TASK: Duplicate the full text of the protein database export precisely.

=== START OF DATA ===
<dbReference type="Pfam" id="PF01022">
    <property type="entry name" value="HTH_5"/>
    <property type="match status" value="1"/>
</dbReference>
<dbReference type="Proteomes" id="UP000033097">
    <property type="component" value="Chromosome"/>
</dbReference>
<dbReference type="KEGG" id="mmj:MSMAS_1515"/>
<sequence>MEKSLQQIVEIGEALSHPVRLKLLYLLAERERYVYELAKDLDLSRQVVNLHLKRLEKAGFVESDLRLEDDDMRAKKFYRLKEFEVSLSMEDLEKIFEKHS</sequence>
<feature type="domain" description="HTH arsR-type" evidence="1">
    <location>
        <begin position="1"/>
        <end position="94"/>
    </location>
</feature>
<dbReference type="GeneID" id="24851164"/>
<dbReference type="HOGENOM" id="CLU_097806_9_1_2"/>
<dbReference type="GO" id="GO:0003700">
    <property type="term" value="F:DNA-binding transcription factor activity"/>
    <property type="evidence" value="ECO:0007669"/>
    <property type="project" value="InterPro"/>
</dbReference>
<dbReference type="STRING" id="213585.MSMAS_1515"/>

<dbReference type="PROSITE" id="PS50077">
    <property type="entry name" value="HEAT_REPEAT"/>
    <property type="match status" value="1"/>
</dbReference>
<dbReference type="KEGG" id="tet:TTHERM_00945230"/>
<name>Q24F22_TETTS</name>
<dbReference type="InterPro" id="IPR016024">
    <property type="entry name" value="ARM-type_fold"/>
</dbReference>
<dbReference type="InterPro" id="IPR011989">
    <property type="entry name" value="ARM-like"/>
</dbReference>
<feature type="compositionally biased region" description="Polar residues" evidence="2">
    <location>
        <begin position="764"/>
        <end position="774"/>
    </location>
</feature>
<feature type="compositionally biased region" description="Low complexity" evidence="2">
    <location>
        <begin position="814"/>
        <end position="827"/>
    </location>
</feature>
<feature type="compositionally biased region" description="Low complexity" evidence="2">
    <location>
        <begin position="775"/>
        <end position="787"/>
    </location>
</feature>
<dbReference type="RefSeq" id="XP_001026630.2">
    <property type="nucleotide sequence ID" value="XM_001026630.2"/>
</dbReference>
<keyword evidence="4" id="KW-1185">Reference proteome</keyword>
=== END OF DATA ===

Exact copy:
<dbReference type="Pfam" id="PF01022">
    <property type="entry name" value="HTH_5"/>
    <property type="match status" value="1"/>
</dbReference>
<dbReference type="Proteomes" id="UP000033097">
    <property type="component" value="Chromosome"/>
</dbReference>
<dbReference type="KEGG" id="mmj:MSMAS_1515"/>
<sequence>MEKSLQQIVEIGEALSHPVRLKLLYLLAERERYVYELAKDLDLSRQVVNLHLKRLEKAGFVESDLRLEDDDMRAKKFYRLKEFEVSLSMEDLEKIFEKHS</sequence>
<feature type="domain" description="HTH arsR-type" evidence="1">
    <location>
        <begin position="1"/>
        <end position="94"/>
    </location>
</feature>
<dbReference type="GeneID" id="24851164"/>
<dbReference type="HOGENOM" id="CLU_097806_9_1_2"/>
<dbReference type="GO" id="GO:0003700">
    <property type="term" value="F:DNA-binding transcription factor activity"/>
    <property type="evidence" value="ECO:0007669"/>
    <property type="project" value="InterPro"/>
</dbReference>
<dbReference type="STRING" id="213585.MSMAS_1515"/>

<dbReference type="PROSITE" id="PS50077">
    <property type="entry name" value="HEAT_REPEAT"/>
    <property type="match status" value="1"/>
</dbReference>
<dbReference type="KEGG" id="tet:TTHERM_00945230"/>
<name>Q24F22_TETTS</name>
<dbReference type="InterPro" id="IPR016024">
    <property type="entry name" value="ARM-type_fold"/>
</dbReference>
<dbReference type="InterPro" id="IPR011989">
    <property type="entry name" value="ARM-like"/>
</dbReference>
<feature type="compositionally biased region" description="Polar residues" evidence="2">
    <location>
        <begin position="764"/>
        <end position="774"/>
    </location>
</feature>
<feature type="compositionally biased region" description="Low complexity" evidence="2">
    <location>
        <begin position="814"/>
        <end position="827"/>
    </location>
</feature>
<feature type="compositionally biased region" description="Low complexity" evidence="2">
    <location>
        <begin position="775"/>
        <end position="787"/>
    </location>
</feature>
<dbReference type="RefSeq" id="XP_001026630.2">
    <property type="nucleotide sequence ID" value="XM_001026630.2"/>
</dbReference>
<keyword evidence="4" id="KW-1185">Reference proteome</keyword>